The paper describes the vision and potential roadmap alternatives of an ultrafast intercontinental passenger transport based on a rocket powered two-stage reusable vehicle. An operational scenario and the latest technical lay-out of the configuration's preliminary design including flight performance are described. The question of how the revolutionary ultrafast transport can be realized is addressed by an assessment of the different technological and programmatic roadmap alternatives. © 2010 Elsevier Ltd. All rights reserved.
Launcher | Date: 2013-05-30
A line launcher (110) capable of firing a projectile (117) and an attached line (125) up to about 70 metres. It has a barrel (113) large enough for a resilient projectile attached to a line. It has a pre-charge chamber capable of storing a pressurised gas from a pressurised gas cartridge. A trigger mechanism vents the gases in this pre-charge chamber into the barrel to expel the projectile and line. Gas from the pressurised gas cartridge (e.g. a CO_(2 )bulb) is released slowly enough to pressurise the pre-charge chamber but without the cartridge freezing as might occur if the gas was discharged directly from the cartridge into the barrel to directly propel the projectile.
News Article | February 15, 2017
One of the mainstays for the Android home screen, Google Now Launcher, is reportedly saying "Goodbye World." It is rumored that, as of March 1, 2017, the popular home screen launcher will no longer be available on the Google Play Store. The reasons why Google is discontinuing this outstanding launcher are unclear. An anonymous tipster from within Google posted this on the firstname.lastname@example.org mailing list: The email (which you can see below) explains that the Search Launcher Services library for OEMs that has been in testing is now available. This library is that same one used by certain OEMs (such as Sony) to integrate Google Now into their own home screen launchers. Now that the Search Launcher Services library is available, all OEMs can add Google Now to their home screen launchers...so the need to have the official Google Now Launcher available might be seen as a redundancy by Google. Couple that with the release of the Pixel Launcher, and Google feels it's time to let go of their aging Launcher. If you ask the public, this is a mistake. The Google Now Launcher is one of the best ways to get a pure Google experience on Android. If you own one of the much-lauded Google Pixel phones, you know the native home screen launcher is fantastic and is also one of the most elegant-looking launchers for Android. The key features for Pixel Launcher include: If you don't own a Pixel phone and open the Google Play Store on your non-Pixel device and search for Pixel Launcher, you'll see that your device isn't supported. It seems Google is leaving everyone else out, but there's a way around this: You can side-load Pixel Launcher on a non-Pixel device. Before doing that, please note: Even though all of the features will not work, Pixel Launcher is still worth installing, especially if you're a fan of Google Now Launcher. It's very rare for me to encourage side-loading an application; it's not a best practice, and it should only be done with applications you're certain are okay. The source for the apk to be installed is APKMirror, a site run by the reputable and highly respected Android Police, so the Pixel Launcher apk is good to go. Download the apk file on your Android device. While the file is downloading, open Settings and go to Security. Within the Security window, enable Unknown Sources (Figure A). Swipe down your notification shade and tap the entry that indicates the download has completed. If you don't see that, open your device's file manager app and navigate to Downloads. Locate and tap the file com.google.android.nexuslauncher_XXX_apkmirror.apk (XXX is the release number). When prompted, tap Install (Figure B), and the apk file installation will complete. The next time you press the Home button you'll be asked which launcher to use—tap Pixel Launcher and tap ALWAYS. You'll be greeted by your new Google-powered launcher (Figure C). You're ready to start working with this worthy replacement for the Google Now Launcher. Although it doesn't offer all the features found when used in conjunction with the Pixel phone, it does a great job as a drop-in replacement for the launcher Google is leaving behind. Pixel Launcher will not show up in the Play Store on your device. If you want to check for updates, you must head back over to the APKMirror site, search for Pixel Launcher, and download any newer files.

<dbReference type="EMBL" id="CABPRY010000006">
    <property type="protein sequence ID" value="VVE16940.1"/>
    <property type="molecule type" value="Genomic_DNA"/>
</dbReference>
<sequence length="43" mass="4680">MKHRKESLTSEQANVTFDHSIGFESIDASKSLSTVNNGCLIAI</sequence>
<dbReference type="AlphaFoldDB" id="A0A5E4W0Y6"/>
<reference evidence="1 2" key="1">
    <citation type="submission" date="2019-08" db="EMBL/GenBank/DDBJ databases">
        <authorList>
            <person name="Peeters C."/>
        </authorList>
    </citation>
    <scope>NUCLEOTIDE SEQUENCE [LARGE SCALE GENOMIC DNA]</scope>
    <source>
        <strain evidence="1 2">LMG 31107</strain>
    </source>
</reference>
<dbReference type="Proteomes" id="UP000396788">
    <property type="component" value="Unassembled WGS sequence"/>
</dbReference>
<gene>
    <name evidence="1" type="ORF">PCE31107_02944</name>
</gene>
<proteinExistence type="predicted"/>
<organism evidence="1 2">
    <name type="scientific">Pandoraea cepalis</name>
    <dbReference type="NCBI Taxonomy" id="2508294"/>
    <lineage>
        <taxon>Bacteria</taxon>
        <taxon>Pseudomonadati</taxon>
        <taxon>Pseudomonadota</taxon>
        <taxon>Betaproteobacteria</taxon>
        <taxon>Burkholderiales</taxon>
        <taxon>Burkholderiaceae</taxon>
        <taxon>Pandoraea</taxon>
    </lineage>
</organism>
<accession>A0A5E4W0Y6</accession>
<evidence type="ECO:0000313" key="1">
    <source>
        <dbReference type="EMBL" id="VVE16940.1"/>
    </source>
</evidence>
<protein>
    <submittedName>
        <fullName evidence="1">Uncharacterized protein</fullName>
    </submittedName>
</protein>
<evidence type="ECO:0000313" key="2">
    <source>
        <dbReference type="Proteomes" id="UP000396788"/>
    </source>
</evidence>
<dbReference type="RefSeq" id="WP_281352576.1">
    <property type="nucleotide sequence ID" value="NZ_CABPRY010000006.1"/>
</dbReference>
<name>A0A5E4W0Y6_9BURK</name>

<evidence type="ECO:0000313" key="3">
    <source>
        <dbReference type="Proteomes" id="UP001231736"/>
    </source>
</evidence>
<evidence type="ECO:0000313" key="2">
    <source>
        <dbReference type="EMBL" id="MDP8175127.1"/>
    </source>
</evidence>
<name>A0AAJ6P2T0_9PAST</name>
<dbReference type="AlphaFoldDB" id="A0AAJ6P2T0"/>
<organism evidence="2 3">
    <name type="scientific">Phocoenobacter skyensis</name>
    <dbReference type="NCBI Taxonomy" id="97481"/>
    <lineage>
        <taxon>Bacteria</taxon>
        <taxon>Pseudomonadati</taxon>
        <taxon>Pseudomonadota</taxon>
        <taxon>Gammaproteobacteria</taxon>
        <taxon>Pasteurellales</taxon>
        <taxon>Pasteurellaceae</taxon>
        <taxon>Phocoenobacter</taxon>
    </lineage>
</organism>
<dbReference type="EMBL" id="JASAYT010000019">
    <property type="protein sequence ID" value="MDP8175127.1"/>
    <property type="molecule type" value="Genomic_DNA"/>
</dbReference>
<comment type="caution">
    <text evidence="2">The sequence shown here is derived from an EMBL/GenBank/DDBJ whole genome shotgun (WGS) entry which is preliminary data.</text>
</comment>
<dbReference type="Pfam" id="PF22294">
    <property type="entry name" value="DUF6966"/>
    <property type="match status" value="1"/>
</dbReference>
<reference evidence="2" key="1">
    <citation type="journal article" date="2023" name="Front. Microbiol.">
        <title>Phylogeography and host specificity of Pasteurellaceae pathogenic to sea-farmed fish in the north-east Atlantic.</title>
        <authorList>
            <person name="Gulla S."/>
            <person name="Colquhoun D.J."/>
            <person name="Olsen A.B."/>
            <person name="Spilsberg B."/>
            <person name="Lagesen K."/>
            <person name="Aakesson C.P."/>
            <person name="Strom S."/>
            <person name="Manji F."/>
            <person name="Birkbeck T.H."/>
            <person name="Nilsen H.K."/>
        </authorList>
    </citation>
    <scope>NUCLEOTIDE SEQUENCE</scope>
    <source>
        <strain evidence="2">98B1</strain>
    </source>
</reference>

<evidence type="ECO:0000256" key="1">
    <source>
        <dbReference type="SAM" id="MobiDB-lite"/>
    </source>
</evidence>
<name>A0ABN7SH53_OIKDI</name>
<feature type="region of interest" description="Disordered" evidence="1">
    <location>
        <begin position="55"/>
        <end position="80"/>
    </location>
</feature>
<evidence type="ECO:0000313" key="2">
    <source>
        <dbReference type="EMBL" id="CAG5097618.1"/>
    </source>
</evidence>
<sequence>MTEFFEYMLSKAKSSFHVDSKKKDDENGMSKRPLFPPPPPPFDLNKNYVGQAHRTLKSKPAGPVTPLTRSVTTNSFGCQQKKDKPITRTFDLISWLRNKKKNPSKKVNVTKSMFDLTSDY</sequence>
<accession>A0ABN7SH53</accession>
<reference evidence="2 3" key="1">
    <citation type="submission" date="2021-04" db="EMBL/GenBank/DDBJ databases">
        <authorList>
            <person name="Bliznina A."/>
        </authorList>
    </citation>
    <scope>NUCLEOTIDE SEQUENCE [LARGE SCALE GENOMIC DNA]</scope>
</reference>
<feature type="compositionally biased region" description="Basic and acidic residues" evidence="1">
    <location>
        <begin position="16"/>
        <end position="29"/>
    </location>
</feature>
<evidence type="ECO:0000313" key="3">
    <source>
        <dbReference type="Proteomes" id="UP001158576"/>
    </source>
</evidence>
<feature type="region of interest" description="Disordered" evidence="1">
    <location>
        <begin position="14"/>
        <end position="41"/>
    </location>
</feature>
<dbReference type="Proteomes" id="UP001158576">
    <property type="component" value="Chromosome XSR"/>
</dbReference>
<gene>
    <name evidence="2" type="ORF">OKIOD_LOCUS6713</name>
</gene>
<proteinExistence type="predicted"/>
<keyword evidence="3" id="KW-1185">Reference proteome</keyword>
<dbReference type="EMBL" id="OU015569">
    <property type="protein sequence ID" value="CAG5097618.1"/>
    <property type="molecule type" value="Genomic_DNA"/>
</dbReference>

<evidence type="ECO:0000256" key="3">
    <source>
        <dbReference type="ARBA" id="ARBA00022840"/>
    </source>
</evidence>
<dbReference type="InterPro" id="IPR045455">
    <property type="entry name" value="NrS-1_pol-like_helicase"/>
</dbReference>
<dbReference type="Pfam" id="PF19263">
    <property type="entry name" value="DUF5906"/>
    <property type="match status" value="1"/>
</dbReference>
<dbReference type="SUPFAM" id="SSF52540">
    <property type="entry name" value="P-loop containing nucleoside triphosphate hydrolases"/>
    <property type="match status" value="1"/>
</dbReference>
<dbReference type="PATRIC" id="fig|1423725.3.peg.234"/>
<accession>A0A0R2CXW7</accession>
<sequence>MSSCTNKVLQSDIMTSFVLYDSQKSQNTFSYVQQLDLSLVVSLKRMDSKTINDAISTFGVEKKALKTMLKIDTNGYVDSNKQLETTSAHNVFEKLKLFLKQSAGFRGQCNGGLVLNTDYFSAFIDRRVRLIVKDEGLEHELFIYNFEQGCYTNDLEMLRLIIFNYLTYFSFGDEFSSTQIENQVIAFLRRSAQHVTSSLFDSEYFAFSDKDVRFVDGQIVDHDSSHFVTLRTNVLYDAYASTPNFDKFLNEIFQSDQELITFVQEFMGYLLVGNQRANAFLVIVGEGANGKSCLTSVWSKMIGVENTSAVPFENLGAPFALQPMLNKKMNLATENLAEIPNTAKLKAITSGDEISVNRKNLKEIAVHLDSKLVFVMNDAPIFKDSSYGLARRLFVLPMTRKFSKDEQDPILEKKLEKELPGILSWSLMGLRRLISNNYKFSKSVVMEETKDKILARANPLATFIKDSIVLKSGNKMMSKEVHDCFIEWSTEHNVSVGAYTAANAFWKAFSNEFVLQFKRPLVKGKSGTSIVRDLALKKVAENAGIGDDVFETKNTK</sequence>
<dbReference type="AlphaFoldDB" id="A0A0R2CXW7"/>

News Article | July 16, 2015
News Article | July 16, 2015
News Article | June 29, 2015
Presentation created by Investment Manager from the Slovak startup and innovation studio. Experienced Launcher's team member, Michal Nešpor, held the speech at Startup Pirates event in Bratislava: worthful overview and explanation from the investment universe. The important aim of the presentation was to show aspiring entrepreneurs what is the business side of startups and how to understand terms as pitch, crowdfunding and investor's mindset. The worldwide event Startup Pirates is focused on such topics, at most to show new projects how to develop a business idea successfully.
News Article | May 28, 2015
CEO of the startup studio Launcher, Viktor Mikulasek, presented at the Mobcon conference in Bratislava, Slovakia. The aim was to clarify all opportunities for potential startups where to look for reliable investors.